Movie poster image courtesy of Wikipedia and Grandpasfootsoldier
"What a mess!". This is a riff on the famous Bette Davis quote "What a dump!" from the 1949 film "Beyond The Forest". However, "what a mess" applies to the 2003 film "The Order". I think writer/director Brian Helgeland must have missed working with Heath Ledger, Shannyn Sossamon and Mark Addy so much after having assembled them for the 2001 film "A Knight's Tale", that he threw "The Order" into production just to have the pleasure of working with them again.
The melange of accents alone is enough to make you wonder. Heath Ledger does nothing to conceal his Aussie accent, Mark Addy does mask his British accent in order to invoke an Irish accent (I'm not joking) and Benno Fürmann speaks with what I'd have to classify as "unidentifiable European accent". I thought it might have been Russo-Polish, but given that he's German, and his character is supposed to have been Italian, I know my initial guess is unlikely.
When the film opens, we see an elderly priest on a bicycle, traversing Rome. Shocks of white hair flying in the wind, the priest arrives at a cupola which is evidently his residence, and also hasn't had the benefit of any substantial housekeeping since around the time the Magna Carta was signed. The priest, a Fr. Dominic, is visited by a man named William Eden (the enigmatic, nevertheless suave Benno Fürmann) who asks him if he's ready. Ready for a visit from Molly Maid is most likely, but no, Mr. Eden, it seems, has something much more sinister in mind. In the next scene we see a young priest, Fr. Alex, on his way into his church in New York City. Earnest, but at the same time unfeeling, Fr. Alex faces away from his congregants and toward the crucifix during Mass, and celebrates the Mass in Latin. (For those of you who aren't Roman Catholics, with some regional exceptions, Masses in America have been been celebrated in English since Vatican II, under Pope John XXIII in the early 1960's.) While distributing Communion, a communicant tells him "I need to speak to you", so after Mass we see him with Fr. Alex outside the church. The communicant is no other than Michael Cardinal Driscoll, Fr. Alex' Cardinal (played with a certain haminess by Peter Weller) to tell him that his mentor, Fr. Dominic, was found dead at his home in Rome, and that the Diocese of New York is sending Fr. Alex to Rome the following day. Cardinal Driscoll smokes cigarettes, has his own red cigarette case and cuts a figure I could only hope to describe as Max Von Sydow meets Prada.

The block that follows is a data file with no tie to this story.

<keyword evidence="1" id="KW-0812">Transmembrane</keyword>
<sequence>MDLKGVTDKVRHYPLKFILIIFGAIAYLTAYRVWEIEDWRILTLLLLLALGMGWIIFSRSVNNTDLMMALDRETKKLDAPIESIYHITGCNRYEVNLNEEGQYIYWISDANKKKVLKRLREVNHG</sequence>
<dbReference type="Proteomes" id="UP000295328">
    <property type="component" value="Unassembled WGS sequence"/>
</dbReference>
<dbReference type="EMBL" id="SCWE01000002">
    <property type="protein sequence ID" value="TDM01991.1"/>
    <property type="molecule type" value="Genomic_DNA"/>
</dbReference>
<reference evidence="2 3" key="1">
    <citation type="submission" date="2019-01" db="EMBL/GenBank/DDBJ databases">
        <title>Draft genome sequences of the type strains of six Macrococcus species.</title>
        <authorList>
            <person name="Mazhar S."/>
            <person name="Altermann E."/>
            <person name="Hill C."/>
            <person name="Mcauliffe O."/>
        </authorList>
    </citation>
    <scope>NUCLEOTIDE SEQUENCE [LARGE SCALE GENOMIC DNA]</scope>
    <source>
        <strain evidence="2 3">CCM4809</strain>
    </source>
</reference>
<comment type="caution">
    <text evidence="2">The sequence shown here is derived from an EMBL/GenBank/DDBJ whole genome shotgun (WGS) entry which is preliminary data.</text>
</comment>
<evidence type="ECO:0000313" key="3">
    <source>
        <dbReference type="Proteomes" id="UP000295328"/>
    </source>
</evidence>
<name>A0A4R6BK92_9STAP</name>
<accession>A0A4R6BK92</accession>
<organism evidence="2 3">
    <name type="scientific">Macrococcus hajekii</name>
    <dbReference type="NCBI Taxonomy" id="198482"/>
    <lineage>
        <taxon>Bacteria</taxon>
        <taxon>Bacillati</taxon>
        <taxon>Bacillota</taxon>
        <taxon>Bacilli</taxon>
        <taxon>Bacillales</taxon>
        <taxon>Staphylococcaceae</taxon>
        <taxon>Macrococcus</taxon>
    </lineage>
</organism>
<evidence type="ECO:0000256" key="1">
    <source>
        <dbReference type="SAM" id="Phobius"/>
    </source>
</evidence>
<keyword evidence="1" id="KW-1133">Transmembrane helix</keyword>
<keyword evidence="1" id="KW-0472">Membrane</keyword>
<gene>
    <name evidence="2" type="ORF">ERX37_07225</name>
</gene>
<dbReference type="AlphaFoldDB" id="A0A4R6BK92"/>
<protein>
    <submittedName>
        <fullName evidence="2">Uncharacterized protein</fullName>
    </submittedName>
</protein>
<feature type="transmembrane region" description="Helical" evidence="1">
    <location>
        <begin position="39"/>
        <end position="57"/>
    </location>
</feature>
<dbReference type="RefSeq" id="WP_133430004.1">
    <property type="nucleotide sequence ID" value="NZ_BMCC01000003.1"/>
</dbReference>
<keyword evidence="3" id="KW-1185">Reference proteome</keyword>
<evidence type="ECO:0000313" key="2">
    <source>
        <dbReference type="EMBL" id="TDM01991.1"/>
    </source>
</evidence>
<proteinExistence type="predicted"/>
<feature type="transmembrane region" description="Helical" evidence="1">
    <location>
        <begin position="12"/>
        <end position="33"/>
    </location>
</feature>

Back at his home (the rectory), Fr. Alex phones his pal Fr. Thomas. It seems Fr. Alex, Fr. Thomas, and the late Fr. Dominic were the last remaining priests in an order called The Carolingians (again, as a Roman Catholic, the order is a fictitious one, I have to say this). This order's speciality, it seems, is in exorcising demons and laying to rest all forms of "the undead". Prior to Fr. Thomas' phone ringing, as a matter of fact, he's seen in France performing an exorcism on a fleeing man who runs out into a street and is immediately impaled by a florist's delivery van. Rushing up to the van, Fr. Thomas sees the dying man who takes on the countenance of a demon, and the demon taunts Fr. Thomas by telling him The Black Pope will soon rise to power and ascend the Papal Throne. (Again, as an RC, "the Black Pope" is a mention of an anti-Pope, or a pretender to the Papal Throne, or the "evil" Pope who supposedly will rule the church at the "end of days", per popular American lore. Sheesh, seriously I never hear stuff out of anyone like this when I'm in Italy, even when I'm hanging around the Vatican. I've heard specific stories of exorcism, but nothing about an evil Pope ruling at the end of days.) Barely does he have time to hang up the phone with Fr. Thomas, and Mara appears, telling Fr. Alex she was just released. Turns out that Mara (Shannyn Sossamon) has spent the past year in a mental health facility, and she and Fr. Alex met when Fr. Alex was investigating her brother's suspicious death. Apparently (this is implied) Fr. Alex felt she was possessed, and attempted an exorcism on Mara, who in turn attempted to murder him. Mara assures Fr. Alex she's fine (which isn't quite true, as she escaped from the facility) and she wants to go to Rome with him. (We're meant to believe she had the foresight to escape with her passport.)